Above and Beyond
Creating community is what makes SCGA Junior Golf Foundation programming so impactful both on and off the course. The mission goes beyond the junior golfers who show up to class, but also includes the coaches who act as role models every day and the volunteers who advocate within the community as the eyes and ears of the Foundation.
This is especially true for one such volunteer, Rebecca Ramirez. Winner of the Foundation’s 2020 President’s Award, given to someone who furthers the mission of the Foundation, Ramirez has been volunteering since 2014, when her son Phillip, now a part-time coach himself, was a junior participant.
“Golf means something different to me,” Ramirez said. “I see what it does to people.”
As a parent, Ramirez looks for ways to include every child. In kindergarten, Phillip was diagnosed with health conditions that restricted his ability to participate in sports or social activities outside of school.
“People didn’t want to be around him,” Ramirez said. “He couldn’t do a lot of things.”
A doctor suggested trying golf, and the family was immediately hooked.
“Golf allowed Phillip to get out and play, and it taught him social skills and values,” Ramirez said.
The community that they found in golf is the main reason why Ramirez is such an ardent supporter. She’s seen the impact of golf on her family’s life, and it’s increased her desire to make it more accessible and affordable, so that all kids can try the sport.
The list of her volunteer work over the years is far too long to enumerate. However, one notable service is her role on the parent committee for the Foundation’s Southeast L.A. community, where she leads fundraising efforts, engages with community leaders and spreads the word about the local work that the Foundation does.
It’s personal for Ramirez. After seeing her son excluded from so much as a child, golf’s undeniable effect on his life brings tears to her eyes.
“He’s been through a lot, but he’s kept his head up high, and he goes out to the course and connects with the kids who are like he was,” Ramirez said. “Golf gave him the chance to have his own personal identity and confidence when his voice wasn’t heard before. He was constantly told that he can’t, but in golf he can.”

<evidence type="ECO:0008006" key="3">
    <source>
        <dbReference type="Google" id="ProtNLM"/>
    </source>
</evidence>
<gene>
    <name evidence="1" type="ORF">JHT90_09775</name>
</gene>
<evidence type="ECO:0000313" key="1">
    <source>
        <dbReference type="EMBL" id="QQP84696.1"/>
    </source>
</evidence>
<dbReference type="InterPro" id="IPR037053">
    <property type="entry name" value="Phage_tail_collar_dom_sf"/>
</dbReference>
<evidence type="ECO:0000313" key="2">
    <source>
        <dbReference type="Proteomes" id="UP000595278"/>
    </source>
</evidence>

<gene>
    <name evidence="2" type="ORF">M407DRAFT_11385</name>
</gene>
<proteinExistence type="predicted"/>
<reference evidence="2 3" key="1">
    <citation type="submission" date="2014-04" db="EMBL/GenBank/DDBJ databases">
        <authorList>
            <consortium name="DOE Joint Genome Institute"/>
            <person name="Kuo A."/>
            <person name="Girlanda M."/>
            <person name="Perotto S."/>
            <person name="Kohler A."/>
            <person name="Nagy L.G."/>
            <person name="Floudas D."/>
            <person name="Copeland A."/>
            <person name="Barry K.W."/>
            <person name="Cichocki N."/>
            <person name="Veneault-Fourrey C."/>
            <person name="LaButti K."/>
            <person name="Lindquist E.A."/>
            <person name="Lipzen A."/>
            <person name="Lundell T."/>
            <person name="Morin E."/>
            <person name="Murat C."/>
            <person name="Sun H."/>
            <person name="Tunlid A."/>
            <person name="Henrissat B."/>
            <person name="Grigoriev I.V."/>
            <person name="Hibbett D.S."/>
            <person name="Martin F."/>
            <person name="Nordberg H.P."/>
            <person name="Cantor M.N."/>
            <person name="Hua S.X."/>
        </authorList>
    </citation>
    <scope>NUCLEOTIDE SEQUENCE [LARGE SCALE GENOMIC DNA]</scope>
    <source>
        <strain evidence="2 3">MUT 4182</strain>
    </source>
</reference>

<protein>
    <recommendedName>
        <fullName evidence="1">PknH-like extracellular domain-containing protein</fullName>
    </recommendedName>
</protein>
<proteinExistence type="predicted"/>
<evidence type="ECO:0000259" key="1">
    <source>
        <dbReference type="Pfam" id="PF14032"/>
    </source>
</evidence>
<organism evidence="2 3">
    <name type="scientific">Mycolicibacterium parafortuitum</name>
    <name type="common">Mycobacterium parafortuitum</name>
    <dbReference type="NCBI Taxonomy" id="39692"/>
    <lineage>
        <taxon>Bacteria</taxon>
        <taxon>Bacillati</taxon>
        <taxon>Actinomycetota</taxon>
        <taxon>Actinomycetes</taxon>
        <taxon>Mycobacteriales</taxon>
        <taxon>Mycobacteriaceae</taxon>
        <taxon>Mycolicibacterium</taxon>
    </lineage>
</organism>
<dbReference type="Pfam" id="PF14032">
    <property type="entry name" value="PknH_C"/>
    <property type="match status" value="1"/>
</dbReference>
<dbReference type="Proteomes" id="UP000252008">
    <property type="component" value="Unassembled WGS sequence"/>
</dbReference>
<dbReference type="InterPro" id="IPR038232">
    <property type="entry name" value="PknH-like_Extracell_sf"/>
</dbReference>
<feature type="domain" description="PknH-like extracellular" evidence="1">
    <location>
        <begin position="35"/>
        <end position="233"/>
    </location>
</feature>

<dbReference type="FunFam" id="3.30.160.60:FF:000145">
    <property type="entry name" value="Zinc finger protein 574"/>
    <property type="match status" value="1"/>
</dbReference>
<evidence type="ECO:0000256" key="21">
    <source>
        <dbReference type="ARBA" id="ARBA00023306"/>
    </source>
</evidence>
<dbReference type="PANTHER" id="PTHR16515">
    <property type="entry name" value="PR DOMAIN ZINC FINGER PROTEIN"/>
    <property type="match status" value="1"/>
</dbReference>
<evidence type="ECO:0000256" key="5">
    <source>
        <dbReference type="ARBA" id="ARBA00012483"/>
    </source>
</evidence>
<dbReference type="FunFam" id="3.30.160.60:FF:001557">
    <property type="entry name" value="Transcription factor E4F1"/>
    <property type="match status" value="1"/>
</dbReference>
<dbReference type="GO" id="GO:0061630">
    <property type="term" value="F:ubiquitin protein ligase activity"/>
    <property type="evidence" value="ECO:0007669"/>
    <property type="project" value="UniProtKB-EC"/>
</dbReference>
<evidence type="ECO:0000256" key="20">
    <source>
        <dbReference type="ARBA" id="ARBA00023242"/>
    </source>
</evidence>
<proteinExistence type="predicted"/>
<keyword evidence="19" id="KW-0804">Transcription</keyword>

Phillip, who works in the community where he grew up, agrees that he brings a unique perspective as a coach. He can tell which kids might need more one-on-one attention, or which ones might be uncomfortable in social situations. Those are the kids he gravitates towards.
“Growing up, I wasn’t able to do any sports besides golf, and now I’m able to see kids who are the same age that I was starting to play and having fun,” he said. “I can relate to the kids, and I’m happy to see that they’re enjoying golf as much as I do.”
Creating this inclusive community for kids is critical. Creating an environment where they feel comfortable, and where they feel seen, empowers and enables them to learn social, cognitive and emotional skills, in addition to the golf skills they learn.
As a volunteer, Ramirez wants to show people that golf is for everyone. Through its programming, the Foundation provides opportunities for juniors to receive uniforms and equipment, which helps them feel more comfortable as a golfer.
Golf gave him the chance to have his own personal identity and confidence when his voice wasn’t heard before. He was constantly told he can’t, but in golf he can.”
Although golf has historically been thought of as an expensive sport, Phillip says it doesn’t have to be if you know where to look. By providing $1-$5 range and green fees, along with discounted (and properly fit) equipment and financial aid for all programming (including opportunities to learn from trained local coaches like Phillip), the Foundation makes golf a sport that is truly available to anyone who wants to give it a shot.
In 2020, the Foundation provided more than $39,000 in financial aid to kids across Southern California. In the southeast L.A. community where Ramirez volunteers, 22 percent of participants received financial aid.
“We need affordability in the game of golf, and when someone has a set of clubs or the proper attire, then they know, ‘Oh I can actually do this,’” Ramirez said. “It brings me joy to put a smile on someone else’s face and to be able to make others feel like they’re part of the sport because they have the proper equipment.”
For Ramirez, it all comes back to opportunity and community, provided through the game and the Foundation’s programs.
“To see kids excel, and to see how much they enjoy playing golf is great,” Ramirez said. “To see the coaches sharing their talents and joys with the kids–even my son and his friends who are coaches–lets me know that we’re building community within the community. That’s the joy.”